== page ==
Believe me, society at large is way more sophisticated when it comes to acknowledging the different aspects of our community, so you don't have to worry about outside perceptions. In fact, the flamboyant queen has long been replaced by the Anderson Cooper (sorry Coop)/Ellen DeGeneres/Will & Grace template of the palatable homosexual anyway.

    So let's embrace the little gay imp in all "her" fabulositiveness. Life's too fricken short!

    Posted by: banjiboi | Jun 6, 2008 2:55:04 PM


  23. BANJIBOI,

    it's funny that you live in Brooklyn and this thread has gone in the direction that it has. I had friends who lived in Fort Greene. Going to the parties at Jerry's & Roberto's was what "gay" was all about to me. THe guests ranged from homothugs to drag queens, college professors to dishwashers, etc. DIVERSITY was the main characterstic of their gatherings and that's what I thought the "gay world" was going to be about.

    Everytime we get on a topic like this on this blog and others, I get so angry, and then disgusted, and then as cynical as a queenie bitch can be. I've been observing gay boys & men for the last 45 of my 50 years. If gay men were as traditionally masculine as they think they are...well, none of us would have use for those rubber dingdongs...I mean, dildos.

    Don't take yourselves so serious, boys--unless you got a body like Reggie Bush or Channing Tatum. If not, shut up...Erkel.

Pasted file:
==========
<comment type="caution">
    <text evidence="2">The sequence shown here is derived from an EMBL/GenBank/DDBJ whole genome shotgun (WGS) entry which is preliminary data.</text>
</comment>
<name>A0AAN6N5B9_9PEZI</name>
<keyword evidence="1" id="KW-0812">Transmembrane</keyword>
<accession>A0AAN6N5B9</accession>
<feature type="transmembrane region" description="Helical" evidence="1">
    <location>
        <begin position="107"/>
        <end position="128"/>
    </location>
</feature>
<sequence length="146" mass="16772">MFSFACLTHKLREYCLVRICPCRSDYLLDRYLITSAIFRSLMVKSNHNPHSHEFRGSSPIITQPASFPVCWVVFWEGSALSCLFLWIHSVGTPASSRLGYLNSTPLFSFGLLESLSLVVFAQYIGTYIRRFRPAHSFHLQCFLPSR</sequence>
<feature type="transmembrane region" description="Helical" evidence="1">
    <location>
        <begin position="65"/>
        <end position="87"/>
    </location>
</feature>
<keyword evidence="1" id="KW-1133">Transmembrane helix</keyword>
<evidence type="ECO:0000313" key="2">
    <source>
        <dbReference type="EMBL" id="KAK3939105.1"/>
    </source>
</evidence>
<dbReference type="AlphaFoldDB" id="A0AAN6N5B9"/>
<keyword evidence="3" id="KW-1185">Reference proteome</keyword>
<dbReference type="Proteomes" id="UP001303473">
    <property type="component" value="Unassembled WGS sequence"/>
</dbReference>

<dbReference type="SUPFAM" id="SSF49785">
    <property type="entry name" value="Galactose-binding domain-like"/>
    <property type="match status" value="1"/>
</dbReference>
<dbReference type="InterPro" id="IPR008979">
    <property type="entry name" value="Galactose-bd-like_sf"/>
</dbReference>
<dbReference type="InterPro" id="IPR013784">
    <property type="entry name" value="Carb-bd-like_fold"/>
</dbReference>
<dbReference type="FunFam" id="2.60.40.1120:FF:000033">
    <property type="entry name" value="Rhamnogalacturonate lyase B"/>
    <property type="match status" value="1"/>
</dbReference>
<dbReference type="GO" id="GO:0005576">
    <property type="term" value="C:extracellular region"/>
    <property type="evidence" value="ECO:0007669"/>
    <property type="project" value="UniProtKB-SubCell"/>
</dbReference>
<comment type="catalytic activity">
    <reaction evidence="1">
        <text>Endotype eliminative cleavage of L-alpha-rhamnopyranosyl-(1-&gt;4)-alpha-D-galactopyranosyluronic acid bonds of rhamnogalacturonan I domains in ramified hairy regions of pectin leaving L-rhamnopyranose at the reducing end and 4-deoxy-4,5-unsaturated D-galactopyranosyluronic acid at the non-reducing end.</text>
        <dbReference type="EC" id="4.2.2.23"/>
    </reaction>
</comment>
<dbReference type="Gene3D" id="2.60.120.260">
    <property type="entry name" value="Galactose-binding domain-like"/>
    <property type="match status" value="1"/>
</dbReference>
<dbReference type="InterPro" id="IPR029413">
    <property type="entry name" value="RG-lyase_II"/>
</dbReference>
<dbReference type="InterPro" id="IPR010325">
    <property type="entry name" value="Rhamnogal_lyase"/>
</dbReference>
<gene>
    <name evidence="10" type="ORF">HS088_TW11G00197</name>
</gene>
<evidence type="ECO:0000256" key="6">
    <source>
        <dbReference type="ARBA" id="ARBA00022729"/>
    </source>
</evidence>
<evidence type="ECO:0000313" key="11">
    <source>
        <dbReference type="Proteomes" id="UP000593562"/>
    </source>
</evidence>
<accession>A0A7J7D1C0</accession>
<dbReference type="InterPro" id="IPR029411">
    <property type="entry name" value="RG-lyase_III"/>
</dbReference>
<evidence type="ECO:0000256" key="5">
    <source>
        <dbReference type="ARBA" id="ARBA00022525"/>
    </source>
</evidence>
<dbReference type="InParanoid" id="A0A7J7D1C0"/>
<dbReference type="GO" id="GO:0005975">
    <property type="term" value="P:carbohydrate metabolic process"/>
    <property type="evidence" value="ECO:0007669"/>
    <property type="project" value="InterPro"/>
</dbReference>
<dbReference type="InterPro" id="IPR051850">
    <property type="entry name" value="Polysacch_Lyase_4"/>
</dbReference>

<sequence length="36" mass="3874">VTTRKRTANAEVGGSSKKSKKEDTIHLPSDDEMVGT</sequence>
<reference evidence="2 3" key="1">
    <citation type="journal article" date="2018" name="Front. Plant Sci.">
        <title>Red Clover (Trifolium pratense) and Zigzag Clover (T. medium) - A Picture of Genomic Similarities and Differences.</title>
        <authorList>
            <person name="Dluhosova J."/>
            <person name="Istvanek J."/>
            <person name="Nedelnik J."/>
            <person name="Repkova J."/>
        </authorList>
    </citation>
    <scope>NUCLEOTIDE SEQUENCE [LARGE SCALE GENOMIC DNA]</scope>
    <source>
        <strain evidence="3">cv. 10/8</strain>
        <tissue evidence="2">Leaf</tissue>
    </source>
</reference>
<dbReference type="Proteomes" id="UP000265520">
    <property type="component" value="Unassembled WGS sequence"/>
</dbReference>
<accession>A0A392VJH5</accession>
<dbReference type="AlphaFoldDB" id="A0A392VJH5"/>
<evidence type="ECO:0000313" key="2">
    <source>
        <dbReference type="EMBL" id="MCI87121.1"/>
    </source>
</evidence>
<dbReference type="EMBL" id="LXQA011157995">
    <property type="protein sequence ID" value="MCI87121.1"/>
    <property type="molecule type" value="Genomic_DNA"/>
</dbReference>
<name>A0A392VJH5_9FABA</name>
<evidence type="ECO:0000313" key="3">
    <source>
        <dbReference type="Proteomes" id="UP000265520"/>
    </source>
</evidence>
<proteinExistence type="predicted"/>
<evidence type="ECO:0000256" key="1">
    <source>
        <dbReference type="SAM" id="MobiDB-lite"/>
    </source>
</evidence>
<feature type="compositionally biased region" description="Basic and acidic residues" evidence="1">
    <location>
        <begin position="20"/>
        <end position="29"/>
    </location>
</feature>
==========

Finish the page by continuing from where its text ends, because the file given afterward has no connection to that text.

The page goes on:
Posted by: Derrick from Philly | Jun 6, 2008 4:07:11 PM


  24. Alan,

    re: cool and over.

    I moved to NYC 16 years ago. It was just beginning it's massive facelift at the time, so I caught the tailend of a time when it was possible to come here and be an artist and live relatively cheaply. This is not the case any more. A lot of people in creative fields in NYC (and there are tons of us) are increasingly priced out of neighborhoods and it's harder and harder to keep afloat. So we're always obsessed with real estate and trying to hold on to affordable housing without having to move to Jersey or the tail end of Long Island.

    It's also harder and harder for up and coming cultural institutions to get a foothold here because the real estate market is crazy. I have a small theater company and it's insane the hoops we have to go through to put a show up for a few performances.

    So there's a reason why people get upset over why a city is "with it" or "over." For those of us who came here to pursue a life in the arts, the city's become less hospitable over the last two decades. I'd move if this wasn't one of the few cities with a big theater community.

    Posted by: Alex | Jun 6, 2008 4:22:26 PM


  25. Somehow, my original point about Christian's paucity of intelligent language, which is far too typical among famous gays for my tastes, got lost in a discussion of brilliance and what is forgivable if a talent is brilliant. My fault on that, for throwing a few extra concepts into my original post.

    I completely agree with Alex about what's happening in NYC now; I live there, too, and I'm also completely sick of the changes that have squeezed out most of the reasons I moved here to begin with, 15 years ago. But, by the same token, having real dissatisfaction with the economics of this place is different from thinking things are "over" in the casual, consumerist sense that I am talking about--in the sense that, say, bell bottoms are over.

    Posted by: Alan | Jun 6, 2008 5:24:44 PM